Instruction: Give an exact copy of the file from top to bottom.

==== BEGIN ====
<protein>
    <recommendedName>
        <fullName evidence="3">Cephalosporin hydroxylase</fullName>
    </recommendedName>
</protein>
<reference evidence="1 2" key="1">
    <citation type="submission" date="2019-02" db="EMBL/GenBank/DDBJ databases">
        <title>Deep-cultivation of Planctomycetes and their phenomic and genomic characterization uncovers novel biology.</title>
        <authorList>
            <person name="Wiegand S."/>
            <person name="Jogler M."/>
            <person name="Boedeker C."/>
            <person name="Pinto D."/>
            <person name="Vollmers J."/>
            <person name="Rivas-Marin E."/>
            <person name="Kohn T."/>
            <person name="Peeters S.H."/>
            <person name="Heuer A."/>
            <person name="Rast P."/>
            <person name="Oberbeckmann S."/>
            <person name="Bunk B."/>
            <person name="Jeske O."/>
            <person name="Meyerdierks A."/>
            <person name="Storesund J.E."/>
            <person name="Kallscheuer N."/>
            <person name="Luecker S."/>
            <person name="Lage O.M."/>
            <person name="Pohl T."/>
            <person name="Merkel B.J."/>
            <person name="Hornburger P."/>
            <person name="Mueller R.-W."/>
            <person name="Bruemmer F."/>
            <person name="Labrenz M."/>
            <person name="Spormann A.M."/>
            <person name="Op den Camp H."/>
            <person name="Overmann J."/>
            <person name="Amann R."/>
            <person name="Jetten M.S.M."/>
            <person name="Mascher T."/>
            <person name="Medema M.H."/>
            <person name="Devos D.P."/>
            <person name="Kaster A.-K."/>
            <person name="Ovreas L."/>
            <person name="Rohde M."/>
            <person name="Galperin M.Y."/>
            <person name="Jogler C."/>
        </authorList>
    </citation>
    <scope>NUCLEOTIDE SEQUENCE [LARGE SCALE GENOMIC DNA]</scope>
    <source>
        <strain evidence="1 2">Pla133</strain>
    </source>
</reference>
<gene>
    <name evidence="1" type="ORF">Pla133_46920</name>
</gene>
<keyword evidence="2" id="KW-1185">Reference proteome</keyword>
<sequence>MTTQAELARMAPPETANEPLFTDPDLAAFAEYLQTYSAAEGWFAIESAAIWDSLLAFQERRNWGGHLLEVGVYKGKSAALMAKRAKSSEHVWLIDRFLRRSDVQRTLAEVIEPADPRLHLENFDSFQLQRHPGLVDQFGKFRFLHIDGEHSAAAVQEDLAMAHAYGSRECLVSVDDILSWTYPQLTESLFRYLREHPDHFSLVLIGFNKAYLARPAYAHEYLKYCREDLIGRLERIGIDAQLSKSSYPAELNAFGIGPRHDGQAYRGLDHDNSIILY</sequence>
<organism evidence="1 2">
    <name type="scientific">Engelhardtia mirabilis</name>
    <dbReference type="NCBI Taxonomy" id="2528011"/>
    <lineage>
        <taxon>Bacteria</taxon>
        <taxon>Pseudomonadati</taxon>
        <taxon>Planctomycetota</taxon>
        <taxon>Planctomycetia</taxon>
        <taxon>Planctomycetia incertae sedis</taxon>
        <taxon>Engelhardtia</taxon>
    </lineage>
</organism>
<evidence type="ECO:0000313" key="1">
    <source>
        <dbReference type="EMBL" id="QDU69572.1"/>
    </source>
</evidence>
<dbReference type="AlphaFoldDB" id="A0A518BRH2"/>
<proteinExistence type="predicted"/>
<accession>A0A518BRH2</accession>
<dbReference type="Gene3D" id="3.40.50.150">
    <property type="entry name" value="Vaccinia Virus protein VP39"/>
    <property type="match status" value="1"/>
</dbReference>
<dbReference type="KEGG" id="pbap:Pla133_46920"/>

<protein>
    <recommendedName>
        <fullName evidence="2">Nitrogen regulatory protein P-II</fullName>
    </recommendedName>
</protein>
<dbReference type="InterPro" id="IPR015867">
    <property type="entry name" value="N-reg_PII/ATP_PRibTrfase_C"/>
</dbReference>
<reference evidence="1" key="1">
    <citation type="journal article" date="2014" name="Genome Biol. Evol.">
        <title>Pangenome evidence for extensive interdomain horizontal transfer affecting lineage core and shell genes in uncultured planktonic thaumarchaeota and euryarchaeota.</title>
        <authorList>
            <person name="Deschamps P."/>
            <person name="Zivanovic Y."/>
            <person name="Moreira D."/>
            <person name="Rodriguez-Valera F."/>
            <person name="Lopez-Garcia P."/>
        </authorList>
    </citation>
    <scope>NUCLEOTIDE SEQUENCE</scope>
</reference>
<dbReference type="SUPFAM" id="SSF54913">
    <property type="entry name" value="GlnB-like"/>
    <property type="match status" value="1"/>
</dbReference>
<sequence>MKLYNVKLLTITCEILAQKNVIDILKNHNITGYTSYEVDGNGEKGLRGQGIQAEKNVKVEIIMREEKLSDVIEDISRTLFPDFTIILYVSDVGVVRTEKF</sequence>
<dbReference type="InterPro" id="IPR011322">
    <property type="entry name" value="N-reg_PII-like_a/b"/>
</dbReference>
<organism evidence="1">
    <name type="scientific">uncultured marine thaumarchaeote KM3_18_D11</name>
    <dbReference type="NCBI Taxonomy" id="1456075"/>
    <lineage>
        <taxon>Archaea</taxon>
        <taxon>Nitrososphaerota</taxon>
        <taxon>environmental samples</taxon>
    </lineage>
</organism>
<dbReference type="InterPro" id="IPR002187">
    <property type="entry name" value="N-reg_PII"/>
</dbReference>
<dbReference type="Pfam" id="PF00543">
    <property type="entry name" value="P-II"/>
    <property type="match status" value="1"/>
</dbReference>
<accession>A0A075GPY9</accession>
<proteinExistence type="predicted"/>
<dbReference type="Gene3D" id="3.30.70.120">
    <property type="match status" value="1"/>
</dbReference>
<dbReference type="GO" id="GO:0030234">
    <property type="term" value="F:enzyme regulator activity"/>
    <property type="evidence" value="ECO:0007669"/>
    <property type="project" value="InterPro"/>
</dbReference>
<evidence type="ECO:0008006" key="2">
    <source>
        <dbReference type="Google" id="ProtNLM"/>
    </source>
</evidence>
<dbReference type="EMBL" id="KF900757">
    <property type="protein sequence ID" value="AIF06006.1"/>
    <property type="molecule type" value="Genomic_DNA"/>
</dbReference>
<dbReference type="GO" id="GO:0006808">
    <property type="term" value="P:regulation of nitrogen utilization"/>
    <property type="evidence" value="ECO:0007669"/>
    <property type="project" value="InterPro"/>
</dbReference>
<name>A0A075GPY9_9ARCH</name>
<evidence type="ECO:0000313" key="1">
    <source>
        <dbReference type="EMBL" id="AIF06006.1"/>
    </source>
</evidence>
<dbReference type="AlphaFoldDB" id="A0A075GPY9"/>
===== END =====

<protein>
    <recommendedName>
        <fullName evidence="3">Cephalosporin hydroxylase</fullName>
    </recommendedName>
</protein>
<reference evidence="1 2" key="1">
    <citation type="submission" date="2019-02" db="EMBL/GenBank/DDBJ databases">
        <title>Deep-cultivation of Planctomycetes and their phenomic and genomic characterization uncovers novel biology.</title>
        <authorList>
            <person name="Wiegand S."/>
            <person name="Jogler M."/>
            <person name="Boedeker C."/>
            <person name="Pinto D."/>
            <person name="Vollmers J."/>
            <person name="Rivas-Marin E."/>
            <person name="Kohn T."/>
            <person name="Peeters S.H."/>
            <person name="Heuer A."/>
            <person name="Rast P."/>
            <person name="Oberbeckmann S."/>
            <person name="Bunk B."/>
            <person name="Jeske O."/>
            <person name="Meyerdierks A."/>
            <person name="Storesund J.E."/>
            <person name="Kallscheuer N."/>
            <person name="Luecker S."/>
            <person name="Lage O.M."/>
            <person name="Pohl T."/>
            <person name="Merkel B.J."/>
            <person name="Hornburger P."/>
            <person name="Mueller R.-W."/>
            <person name="Bruemmer F."/>
            <person name="Labrenz M."/>
            <person name="Spormann A.M."/>
            <person name="Op den Camp H."/>
            <person name="Overmann J."/>
            <person name="Amann R."/>
            <person name="Jetten M.S.M."/>
            <person name="Mascher T."/>
            <person name="Medema M.H."/>
            <person name="Devos D.P."/>
            <person name="Kaster A.-K."/>
            <person name="Ovreas L."/>
            <person name="Rohde M."/>
            <person name="Galperin M.Y."/>
            <person name="Jogler C."/>
        </authorList>
    </citation>
    <scope>NUCLEOTIDE SEQUENCE [LARGE SCALE GENOMIC DNA]</scope>
    <source>
        <strain evidence="1 2">Pla133</strain>
    </source>
</reference>
<gene>
    <name evidence="1" type="ORF">Pla133_46920</name>
</gene>
<keyword evidence="2" id="KW-1185">Reference proteome</keyword>
<sequence>MTTQAELARMAPPETANEPLFTDPDLAAFAEYLQTYSAAEGWFAIESAAIWDSLLAFQERRNWGGHLLEVGVYKGKSAALMAKRAKSSEHVWLIDRFLRRSDVQRTLAEVIEPADPRLHLENFDSFQLQRHPGLVDQFGKFRFLHIDGEHSAAAVQEDLAMAHAYGSRECLVSVDDILSWTYPQLTESLFRYLREHPDHFSLVLIGFNKAYLARPAYAHEYLKYCREDLIGRLERIGIDAQLSKSSYPAELNAFGIGPRHDGQAYRGLDHDNSIILY</sequence>
<organism evidence="1 2">
    <name type="scientific">Engelhardtia mirabilis</name>
    <dbReference type="NCBI Taxonomy" id="2528011"/>
    <lineage>
        <taxon>Bacteria</taxon>
        <taxon>Pseudomonadati</taxon>
        <taxon>Planctomycetota</taxon>
        <taxon>Planctomycetia</taxon>
        <taxon>Planctomycetia incertae sedis</taxon>
        <taxon>Engelhardtia</taxon>
    </lineage>
</organism>
<evidence type="ECO:0000313" key="1">
    <source>
        <dbReference type="EMBL" id="QDU69572.1"/>
    </source>
</evidence>
<dbReference type="AlphaFoldDB" id="A0A518BRH2"/>
<proteinExistence type="predicted"/>
<accession>A0A518BRH2</accession>
<dbReference type="Gene3D" id="3.40.50.150">
    <property type="entry name" value="Vaccinia Virus protein VP39"/>
    <property type="match status" value="1"/>
</dbReference>
<dbReference type="KEGG" id="pbap:Pla133_46920"/>

<protein>
    <recommendedName>
        <fullName evidence="2">Nitrogen regulatory protein P-II</fullName>
    </recommendedName>
</protein>
<dbReference type="InterPro" id="IPR015867">
    <property type="entry name" value="N-reg_PII/ATP_PRibTrfase_C"/>
</dbReference>
<reference evidence="1" key="1">
    <citation type="journal article" date="2014" name="Genome Biol. Evol.">
        <title>Pangenome evidence for extensive interdomain horizontal transfer affecting lineage core and shell genes in uncultured planktonic thaumarchaeota and euryarchaeota.</title>
        <authorList>
            <person name="Deschamps P."/>
            <person name="Zivanovic Y."/>
            <person name="Moreira D."/>
            <person name="Rodriguez-Valera F."/>
            <person name="Lopez-Garcia P."/>
        </authorList>
    </citation>
    <scope>NUCLEOTIDE SEQUENCE</scope>
</reference>
<dbReference type="SUPFAM" id="SSF54913">
    <property type="entry name" value="GlnB-like"/>
    <property type="match status" value="1"/>
</dbReference>
<sequence>MKLYNVKLLTITCEILAQKNVIDILKNHNITGYTSYEVDGNGEKGLRGQGIQAEKNVKVEIIMREEKLSDVIEDISRTLFPDFTIILYVSDVGVVRTEKF</sequence>
<dbReference type="InterPro" id="IPR011322">
    <property type="entry name" value="N-reg_PII-like_a/b"/>
</dbReference>
<organism evidence="1">
    <name type="scientific">uncultured marine thaumarchaeote KM3_18_D11</name>
    <dbReference type="NCBI Taxonomy" id="1456075"/>
    <lineage>
        <taxon>Archaea</taxon>
        <taxon>Nitrososphaerota</taxon>
        <taxon>environmental samples</taxon>
    </lineage>
</organism>
<dbReference type="InterPro" id="IPR002187">
    <property type="entry name" value="N-reg_PII"/>
</dbReference>
<dbReference type="Pfam" id="PF00543">
    <property type="entry name" value="P-II"/>
    <property type="match status" value="1"/>
</dbReference>
<accession>A0A075GPY9</accession>
<proteinExistence type="predicted"/>
<dbReference type="Gene3D" id="3.30.70.120">
    <property type="match status" value="1"/>
</dbReference>
<dbReference type="GO" id="GO:0030234">
    <property type="term" value="F:enzyme regulator activity"/>
    <property type="evidence" value="ECO:0007669"/>
    <property type="project" value="InterPro"/>
</dbReference>
<evidence type="ECO:0008006" key="2">
    <source>
        <dbReference type="Google" id="ProtNLM"/>
    </source>
</evidence>
<dbReference type="EMBL" id="KF900757">
    <property type="protein sequence ID" value="AIF06006.1"/>
    <property type="molecule type" value="Genomic_DNA"/>
</dbReference>
<dbReference type="GO" id="GO:0006808">
    <property type="term" value="P:regulation of nitrogen utilization"/>
    <property type="evidence" value="ECO:0007669"/>
    <property type="project" value="InterPro"/>
</dbReference>
<name>A0A075GPY9_9ARCH</name>
<evidence type="ECO:0000313" key="1">
    <source>
        <dbReference type="EMBL" id="AIF06006.1"/>
    </source>
</evidence>
<dbReference type="AlphaFoldDB" id="A0A075GPY9"/>